Cardineau guy pep talk 11, jan 12,2012

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Text of Cardineau guy pep talk 11, jan 12,2012

  • Guy A. Cardineau, Ph.D.

    Higher Accumulation ofF1-V Recombinant Fusion Protein in Plants After Induction of Protein Body Formation

    Director, Centro de AgrobiotecnologaDepartamento Agrobiotecnologa y AgronegociosTecnolgico de Monterrey, Campus Monterrey

    ASASU Centennial Professor, EmeritusResearch Professor, Emeritus & Faculty FellowCenter for Infectious Disease and Vaccinology

    The Biodesign Institute,The School of Life Sciences and

    The Sandra Day OConnor College of LawArizona State University

  • Biotechnology Drug Approvals 1982-2008While the number of approved biotech-based products approved per year is variable, the trend is upward. Biotechnology drugs appear the fastest-growing sector for drug development, and it is predicted that biotech drugs will comprise over 50% of all drug approvals by 2015 and more than 75% by 2025. These predictions are supported by the expected benefits of increased understanding of drug targets and the molecular and genetic bases of disease, as well as the declining conventional small-molecule drug pipelines in most major pharma companies. BioWorld Today Sept 1,2009

    The table to the left represents information from an article published in BioWorld Today in late August 2009, written by Michael Harris,

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    late August 2009, written by Michael Harris, Executive Editor, about the top 25 biotech drugs currently on the market. The data provided includes revenues for each of these biotech drugs in 2008 (>$70B US), the date each drug product was first approved by the FDA and when patents protecting each drug are due to expire. It should be kept in mind that one feature of all these drugs is that they have been approved for more than one ndication; Harris reports that Genentech's Avastin is being tested in more than 450 clinical trials for treating more than 30 different types of cancer. It should also be kept in mind that 7 of the 25 "biotech" drugs are small molecules, and another 6 are antibodies.

  • Historically, Plants Have Been Routinely Used to Produce Pharmaceuticals, Naturally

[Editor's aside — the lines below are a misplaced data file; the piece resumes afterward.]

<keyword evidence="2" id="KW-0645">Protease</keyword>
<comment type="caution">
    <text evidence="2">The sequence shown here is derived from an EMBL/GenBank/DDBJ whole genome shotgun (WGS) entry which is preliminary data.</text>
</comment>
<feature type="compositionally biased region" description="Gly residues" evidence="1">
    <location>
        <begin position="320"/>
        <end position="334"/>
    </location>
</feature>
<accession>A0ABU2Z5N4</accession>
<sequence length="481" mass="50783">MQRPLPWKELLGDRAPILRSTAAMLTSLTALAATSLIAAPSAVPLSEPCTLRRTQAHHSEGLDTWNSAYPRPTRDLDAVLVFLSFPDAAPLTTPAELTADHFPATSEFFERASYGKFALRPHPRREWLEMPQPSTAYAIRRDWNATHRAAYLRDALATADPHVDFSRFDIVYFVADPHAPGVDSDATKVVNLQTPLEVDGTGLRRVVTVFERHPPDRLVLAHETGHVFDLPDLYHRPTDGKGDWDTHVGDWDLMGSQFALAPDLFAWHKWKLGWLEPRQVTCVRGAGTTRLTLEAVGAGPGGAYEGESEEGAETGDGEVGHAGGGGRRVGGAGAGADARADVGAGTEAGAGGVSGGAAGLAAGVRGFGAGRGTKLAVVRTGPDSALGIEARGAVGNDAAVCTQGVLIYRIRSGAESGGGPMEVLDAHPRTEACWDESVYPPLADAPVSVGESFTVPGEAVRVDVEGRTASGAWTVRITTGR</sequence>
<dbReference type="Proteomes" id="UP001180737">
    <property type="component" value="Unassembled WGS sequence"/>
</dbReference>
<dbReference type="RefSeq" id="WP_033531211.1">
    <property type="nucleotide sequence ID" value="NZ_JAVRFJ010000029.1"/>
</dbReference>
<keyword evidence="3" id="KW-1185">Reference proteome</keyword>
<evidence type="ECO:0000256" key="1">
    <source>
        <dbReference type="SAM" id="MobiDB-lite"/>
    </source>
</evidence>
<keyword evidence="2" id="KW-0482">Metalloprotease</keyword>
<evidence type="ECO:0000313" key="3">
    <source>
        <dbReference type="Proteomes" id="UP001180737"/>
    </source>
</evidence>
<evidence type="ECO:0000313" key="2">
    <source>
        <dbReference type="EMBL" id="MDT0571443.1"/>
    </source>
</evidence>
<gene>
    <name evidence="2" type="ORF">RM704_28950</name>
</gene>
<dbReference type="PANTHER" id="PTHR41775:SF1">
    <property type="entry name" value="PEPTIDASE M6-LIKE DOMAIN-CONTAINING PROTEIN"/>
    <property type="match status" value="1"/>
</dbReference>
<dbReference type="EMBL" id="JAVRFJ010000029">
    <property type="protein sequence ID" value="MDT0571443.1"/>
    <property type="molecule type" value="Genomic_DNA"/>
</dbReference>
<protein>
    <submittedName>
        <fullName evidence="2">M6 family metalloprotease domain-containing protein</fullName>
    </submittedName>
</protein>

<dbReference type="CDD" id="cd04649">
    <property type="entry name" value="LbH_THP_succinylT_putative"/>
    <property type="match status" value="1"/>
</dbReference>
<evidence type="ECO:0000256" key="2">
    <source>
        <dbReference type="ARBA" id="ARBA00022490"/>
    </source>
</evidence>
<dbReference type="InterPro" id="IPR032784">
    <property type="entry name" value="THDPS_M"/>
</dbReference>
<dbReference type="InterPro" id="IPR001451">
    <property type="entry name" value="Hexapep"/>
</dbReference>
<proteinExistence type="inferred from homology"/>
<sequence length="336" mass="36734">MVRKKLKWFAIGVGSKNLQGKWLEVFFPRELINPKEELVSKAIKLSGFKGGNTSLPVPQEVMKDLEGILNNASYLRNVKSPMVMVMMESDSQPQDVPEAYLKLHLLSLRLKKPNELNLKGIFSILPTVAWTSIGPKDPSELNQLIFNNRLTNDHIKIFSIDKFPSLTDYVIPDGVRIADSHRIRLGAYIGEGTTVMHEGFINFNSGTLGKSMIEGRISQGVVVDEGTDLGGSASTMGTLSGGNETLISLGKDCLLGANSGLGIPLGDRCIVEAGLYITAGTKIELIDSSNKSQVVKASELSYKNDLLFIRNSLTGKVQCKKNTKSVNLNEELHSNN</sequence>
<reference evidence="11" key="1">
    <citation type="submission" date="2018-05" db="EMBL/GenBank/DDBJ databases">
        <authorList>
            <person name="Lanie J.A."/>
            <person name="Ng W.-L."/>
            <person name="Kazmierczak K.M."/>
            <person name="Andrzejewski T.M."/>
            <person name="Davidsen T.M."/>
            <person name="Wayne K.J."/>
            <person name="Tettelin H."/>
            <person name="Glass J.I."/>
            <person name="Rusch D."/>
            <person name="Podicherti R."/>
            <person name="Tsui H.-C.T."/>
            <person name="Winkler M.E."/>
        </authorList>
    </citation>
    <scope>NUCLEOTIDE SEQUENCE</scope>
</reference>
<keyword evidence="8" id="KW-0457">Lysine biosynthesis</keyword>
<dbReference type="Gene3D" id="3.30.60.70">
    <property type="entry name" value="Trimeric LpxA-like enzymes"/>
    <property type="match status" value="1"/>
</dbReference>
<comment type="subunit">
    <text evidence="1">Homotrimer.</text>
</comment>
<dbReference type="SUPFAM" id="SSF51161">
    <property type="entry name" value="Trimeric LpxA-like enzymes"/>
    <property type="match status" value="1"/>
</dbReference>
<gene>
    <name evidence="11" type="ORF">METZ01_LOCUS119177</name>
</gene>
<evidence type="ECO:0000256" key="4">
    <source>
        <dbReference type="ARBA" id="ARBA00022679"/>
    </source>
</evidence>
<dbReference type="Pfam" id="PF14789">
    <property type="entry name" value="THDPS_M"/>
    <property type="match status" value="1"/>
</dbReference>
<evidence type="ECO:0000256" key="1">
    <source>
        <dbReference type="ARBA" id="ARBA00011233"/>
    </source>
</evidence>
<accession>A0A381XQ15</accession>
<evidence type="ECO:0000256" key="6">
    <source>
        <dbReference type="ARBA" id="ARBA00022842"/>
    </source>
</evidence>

Global over-the-counter sales of plant-derived drugs are estimated at $40 billion per yearWell established regulatory systems are in place for these products

    Estimated one-quarter of the prescription drugs sold in the US, Canada and Europe contain active ingredients derived from plants

    Tens of thousands of plants are used for medicinal purposes

    Well established regulatory systems are in place for these products

    Drug/Chemical Action/Clinical Use Plant Source Cocaine Local anaesthetic Erythroxylum coca Codeine Analgesic Papaver somniferum Digitalin, Digitoxin Cardiotonic Digitalis purpurea Quinine Antimalarial Cinchona ledgeriana Taxol Antitumor agent Taxus brevifolia Vinblastine, Vincristine Antitumor, Antileukemic Catharanthus roseus

    SUMMARY from Large Scale Biology, Inc.

  • Hormones and immune modulators Monoclonal antibodies - IgG Subunit vaccines Enzymes

    Classes of New Protein Drug ProductsClasses of New Protein Drug Products

    Production Systems in UseProduction Systems in UseProduction Systems in UseProduction Systems in Use Bacterial fermentation Mammalian cells in fermentation Yeast Insect cells (GSKs cervical cancer vaccine; 2005/6) Green plants Stable and Transient Transformation,

    Whole Plants and Plant CellsOne approved product in the market in plant cells

    Bacterial fermentation Mammalian cells in fermentation Yeast Insect cells (GSKs cervical cancer vaccine; 2005/6) Green plants Stable and Transient Transformation,

    Whole Plants and Plant CellsOne approved product in the market in plant cells

  • Early Patent Filings on Plant Made

    Pharmaceuticals

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    Original Concepts of Therapeutic Protein,Vaccine Antigen, and Antibody Expression in Plants

  • Dow AgroSciences/ASU collaborationdeveloped a Newcastles Disease Virus subunit vaccine in tobacco NT1 cells.

    United States Patent 7,132,291, Cardineau, et al., November 7, 2006 (Canadian counterpart CA 2524293)Vectors and cells for preparing immunoprotective compositions derived from transgenic plants AbstractThe invention is drawn towards vectors and methods useful for preparing genetically transformed plant cells that express immunogens from pathogenic organisms which are used to produce immunoprotective particles useful in vaccine preparations. Theinvention includes plant optimized genes that encode the HN protein of Newcastle Disease Virus. The invention also relates to methods of producing an antigen in a transgenic plant.